I concluded with one last walk with Donald Ross down the 500-yard 18th, which plays well past the clubhouse to a sunken green benched out onto a slope. As I threw my clubs in my trunk, I remember thinking that Mark did okay on his three-hole addition, but his holes were no match for authentic Ross holes like five, eight and even 18.

Little did I know. When I got home, I dug out an old Ross routing of Shennecossett from my files, one showing 12 holes north of Plant Street. I compared it with the present layout. The fabulous fifth wasn't there. Oh, its green was there, serving the old par-4 eighth, but the twisting, turning fairway and clusters of bunkers were obviously added by Mungeam.

The par-5 eighth (with its center string of bunkers) wasn't there either. In its place was the uphill 170-yard 11th and the dogleg-left par-4 12th. The present eighth is a totally new hole from tee to green. The par-3 ninth is also a new hole. Its predecessor played from the same tee straight over Plant Street to the present 10th green. It was the old par-5 13th.

And the 18th had been a 315-yard par-4, with a green snuggled next to the clubhouse. A new tee and green, both by Mungeam, makes it a much more dramatic finishing hole.

I called Mungeam, who took delight when he heard how he'd bamboozled me. Most of the Ross features and Ross strategies I had admired were actually Mark's. He did confess that he incorporated old existing fairway bunkers as the center string of bunkers on the eighth. But Ross had them on the right of a hole. It was Mark's idea to use them to split a fairway.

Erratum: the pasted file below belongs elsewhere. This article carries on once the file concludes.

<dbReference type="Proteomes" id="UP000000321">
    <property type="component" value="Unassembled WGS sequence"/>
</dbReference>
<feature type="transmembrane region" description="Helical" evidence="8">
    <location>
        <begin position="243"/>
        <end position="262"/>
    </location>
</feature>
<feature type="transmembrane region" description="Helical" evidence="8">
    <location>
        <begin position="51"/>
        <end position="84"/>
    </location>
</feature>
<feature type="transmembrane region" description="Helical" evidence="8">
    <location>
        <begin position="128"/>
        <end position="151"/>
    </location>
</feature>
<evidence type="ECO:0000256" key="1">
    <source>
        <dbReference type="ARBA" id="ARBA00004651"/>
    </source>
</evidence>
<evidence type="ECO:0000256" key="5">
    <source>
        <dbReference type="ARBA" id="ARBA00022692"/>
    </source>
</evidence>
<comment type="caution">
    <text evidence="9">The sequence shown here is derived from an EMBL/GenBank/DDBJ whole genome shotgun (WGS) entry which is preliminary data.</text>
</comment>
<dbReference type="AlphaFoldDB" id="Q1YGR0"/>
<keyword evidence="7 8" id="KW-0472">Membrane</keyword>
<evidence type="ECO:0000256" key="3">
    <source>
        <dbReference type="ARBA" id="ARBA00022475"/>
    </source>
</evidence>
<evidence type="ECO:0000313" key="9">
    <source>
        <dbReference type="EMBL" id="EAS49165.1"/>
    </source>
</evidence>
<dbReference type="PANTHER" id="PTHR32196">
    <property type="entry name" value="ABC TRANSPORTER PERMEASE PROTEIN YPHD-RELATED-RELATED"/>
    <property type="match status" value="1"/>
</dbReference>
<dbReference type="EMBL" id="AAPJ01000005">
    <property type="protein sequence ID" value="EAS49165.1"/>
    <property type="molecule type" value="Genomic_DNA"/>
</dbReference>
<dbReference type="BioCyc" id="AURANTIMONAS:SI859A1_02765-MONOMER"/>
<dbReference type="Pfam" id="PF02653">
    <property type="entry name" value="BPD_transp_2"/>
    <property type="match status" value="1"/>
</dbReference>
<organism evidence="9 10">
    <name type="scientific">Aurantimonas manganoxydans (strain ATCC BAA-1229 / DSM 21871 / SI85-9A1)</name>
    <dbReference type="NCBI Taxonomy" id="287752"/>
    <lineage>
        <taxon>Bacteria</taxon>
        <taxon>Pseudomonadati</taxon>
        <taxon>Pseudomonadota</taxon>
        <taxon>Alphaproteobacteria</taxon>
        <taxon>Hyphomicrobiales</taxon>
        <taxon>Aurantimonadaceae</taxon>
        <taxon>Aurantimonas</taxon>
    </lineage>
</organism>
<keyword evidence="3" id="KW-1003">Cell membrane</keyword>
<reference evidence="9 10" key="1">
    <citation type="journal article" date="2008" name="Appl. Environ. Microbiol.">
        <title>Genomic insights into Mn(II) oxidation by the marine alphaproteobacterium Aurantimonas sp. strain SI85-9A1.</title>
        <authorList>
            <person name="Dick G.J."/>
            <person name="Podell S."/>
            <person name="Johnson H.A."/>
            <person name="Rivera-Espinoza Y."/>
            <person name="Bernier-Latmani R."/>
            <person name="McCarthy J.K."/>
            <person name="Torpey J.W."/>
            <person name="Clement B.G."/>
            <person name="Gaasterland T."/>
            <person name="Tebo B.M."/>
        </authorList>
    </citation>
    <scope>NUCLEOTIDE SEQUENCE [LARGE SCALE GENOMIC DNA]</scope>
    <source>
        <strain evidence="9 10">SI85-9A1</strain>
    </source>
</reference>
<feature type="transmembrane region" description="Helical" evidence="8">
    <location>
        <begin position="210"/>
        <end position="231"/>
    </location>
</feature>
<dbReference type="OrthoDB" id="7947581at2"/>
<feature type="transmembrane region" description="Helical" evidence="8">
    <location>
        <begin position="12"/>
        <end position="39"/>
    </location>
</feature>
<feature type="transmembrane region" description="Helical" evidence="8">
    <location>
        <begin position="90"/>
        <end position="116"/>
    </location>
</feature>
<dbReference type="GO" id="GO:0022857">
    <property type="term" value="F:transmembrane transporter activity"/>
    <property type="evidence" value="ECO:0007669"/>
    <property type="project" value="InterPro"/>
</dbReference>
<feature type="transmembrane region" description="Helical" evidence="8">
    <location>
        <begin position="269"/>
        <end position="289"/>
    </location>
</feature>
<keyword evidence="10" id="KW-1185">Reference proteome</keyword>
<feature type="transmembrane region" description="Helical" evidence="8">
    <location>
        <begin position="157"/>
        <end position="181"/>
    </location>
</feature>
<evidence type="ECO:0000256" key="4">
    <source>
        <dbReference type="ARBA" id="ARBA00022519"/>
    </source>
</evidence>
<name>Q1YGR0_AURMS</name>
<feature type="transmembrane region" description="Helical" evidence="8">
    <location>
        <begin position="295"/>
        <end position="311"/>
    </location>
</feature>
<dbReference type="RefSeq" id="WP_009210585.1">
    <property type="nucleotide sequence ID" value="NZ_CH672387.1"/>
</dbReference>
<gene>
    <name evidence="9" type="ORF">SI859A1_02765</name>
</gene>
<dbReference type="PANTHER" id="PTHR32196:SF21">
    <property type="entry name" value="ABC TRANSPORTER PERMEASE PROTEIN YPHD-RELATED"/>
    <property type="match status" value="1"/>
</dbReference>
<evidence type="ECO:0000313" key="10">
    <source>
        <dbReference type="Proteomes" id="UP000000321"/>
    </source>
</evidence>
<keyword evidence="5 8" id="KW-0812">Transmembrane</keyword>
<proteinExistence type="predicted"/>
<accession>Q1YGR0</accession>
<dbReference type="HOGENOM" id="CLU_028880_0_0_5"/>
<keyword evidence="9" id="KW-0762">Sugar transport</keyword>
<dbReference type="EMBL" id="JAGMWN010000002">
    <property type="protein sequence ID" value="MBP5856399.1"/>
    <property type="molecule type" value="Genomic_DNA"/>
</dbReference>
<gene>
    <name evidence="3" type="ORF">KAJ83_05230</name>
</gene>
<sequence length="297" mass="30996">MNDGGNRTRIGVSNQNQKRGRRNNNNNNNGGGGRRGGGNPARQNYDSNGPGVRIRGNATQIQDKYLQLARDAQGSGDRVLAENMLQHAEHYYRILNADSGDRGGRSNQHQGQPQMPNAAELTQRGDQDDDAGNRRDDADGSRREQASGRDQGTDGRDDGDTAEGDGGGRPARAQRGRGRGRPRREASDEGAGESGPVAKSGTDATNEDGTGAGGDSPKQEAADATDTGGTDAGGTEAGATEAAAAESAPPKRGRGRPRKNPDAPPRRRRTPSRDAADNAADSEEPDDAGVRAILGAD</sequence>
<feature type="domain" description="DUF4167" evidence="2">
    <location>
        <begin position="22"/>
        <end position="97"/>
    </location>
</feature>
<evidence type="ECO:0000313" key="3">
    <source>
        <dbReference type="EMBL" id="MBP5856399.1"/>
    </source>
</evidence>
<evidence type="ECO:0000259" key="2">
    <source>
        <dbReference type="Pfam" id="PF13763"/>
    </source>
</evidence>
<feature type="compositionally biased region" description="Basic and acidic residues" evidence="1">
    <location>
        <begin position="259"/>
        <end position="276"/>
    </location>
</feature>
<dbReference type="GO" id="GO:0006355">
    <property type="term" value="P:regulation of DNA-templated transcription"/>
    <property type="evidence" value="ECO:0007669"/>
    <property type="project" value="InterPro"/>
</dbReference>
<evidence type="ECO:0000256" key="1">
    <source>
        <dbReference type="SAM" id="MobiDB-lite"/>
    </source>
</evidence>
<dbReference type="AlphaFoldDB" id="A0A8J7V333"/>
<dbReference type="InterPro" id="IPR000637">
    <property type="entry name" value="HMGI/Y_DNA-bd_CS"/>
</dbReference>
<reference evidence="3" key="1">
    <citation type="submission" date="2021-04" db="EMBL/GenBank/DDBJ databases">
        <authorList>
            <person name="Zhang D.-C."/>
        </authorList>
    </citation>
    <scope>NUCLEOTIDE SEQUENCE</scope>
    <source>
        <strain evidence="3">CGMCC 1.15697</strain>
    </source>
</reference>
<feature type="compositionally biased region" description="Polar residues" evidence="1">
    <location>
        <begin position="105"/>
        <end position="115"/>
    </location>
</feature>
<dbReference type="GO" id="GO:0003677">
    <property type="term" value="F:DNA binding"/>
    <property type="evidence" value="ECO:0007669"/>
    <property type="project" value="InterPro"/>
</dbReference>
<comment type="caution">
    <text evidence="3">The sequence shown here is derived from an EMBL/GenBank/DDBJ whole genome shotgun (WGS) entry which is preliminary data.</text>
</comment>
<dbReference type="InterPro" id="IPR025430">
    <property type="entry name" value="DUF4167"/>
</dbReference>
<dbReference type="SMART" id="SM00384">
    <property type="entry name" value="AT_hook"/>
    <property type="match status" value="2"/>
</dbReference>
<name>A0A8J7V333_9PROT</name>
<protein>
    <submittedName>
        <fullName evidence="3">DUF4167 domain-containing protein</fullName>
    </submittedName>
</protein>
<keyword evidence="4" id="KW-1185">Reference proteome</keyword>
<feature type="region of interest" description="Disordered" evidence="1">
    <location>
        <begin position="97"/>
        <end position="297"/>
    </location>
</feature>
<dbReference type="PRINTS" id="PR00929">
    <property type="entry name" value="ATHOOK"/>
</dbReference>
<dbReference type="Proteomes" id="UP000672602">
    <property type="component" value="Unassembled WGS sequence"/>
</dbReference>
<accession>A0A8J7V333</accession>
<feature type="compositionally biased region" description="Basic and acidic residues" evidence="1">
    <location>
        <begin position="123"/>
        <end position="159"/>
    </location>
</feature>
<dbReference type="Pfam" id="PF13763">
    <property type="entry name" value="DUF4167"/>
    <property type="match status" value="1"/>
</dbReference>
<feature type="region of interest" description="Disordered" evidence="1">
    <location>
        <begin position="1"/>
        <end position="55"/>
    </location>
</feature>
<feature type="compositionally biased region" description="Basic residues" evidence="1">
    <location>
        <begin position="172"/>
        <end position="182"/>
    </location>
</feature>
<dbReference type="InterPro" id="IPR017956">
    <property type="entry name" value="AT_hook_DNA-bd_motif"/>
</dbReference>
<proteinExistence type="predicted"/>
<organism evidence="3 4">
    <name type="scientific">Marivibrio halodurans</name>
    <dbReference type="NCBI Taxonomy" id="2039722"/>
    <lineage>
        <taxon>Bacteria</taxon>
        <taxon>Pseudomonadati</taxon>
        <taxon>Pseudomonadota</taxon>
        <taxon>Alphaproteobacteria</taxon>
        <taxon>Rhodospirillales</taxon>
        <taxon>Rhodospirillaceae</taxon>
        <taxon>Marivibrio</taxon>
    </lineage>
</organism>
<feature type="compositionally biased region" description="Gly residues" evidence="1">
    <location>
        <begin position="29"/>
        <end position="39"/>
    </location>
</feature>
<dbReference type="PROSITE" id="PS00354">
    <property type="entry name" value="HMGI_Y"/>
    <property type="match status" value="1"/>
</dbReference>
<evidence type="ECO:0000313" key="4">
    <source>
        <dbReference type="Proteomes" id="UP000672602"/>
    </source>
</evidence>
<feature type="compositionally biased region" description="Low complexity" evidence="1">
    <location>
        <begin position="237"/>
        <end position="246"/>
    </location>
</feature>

I'd like to think that when I played Shennecossett my game had distracted me from discerning the difference between the old and new holes. But to be honest, Mungeam integrated those new front nine holes so well, I had no clue. That's either the sign of a befuddled golf course critic or the technique of a talented architect who took pains to emulate the existing style of a Donald Ross course. I desperately want to believe it’s the latter.

About

Holes 18
Length 6562
Slope 124
Price $70
Facility Type Public
Year Opened 1898
Designer Donald J. Ross, ASGCA

Panelists

Ratings from our panel of 1,900 course-ranking panelists

3.9

100 GREATEST/BEST IN STATE SCORES

Character
5.73
Challenge
5.73
Distinctiveness
5.78
Layout Variety
6.1
Fun
5.93
Aesthetics
5.55
Conditioning
5.65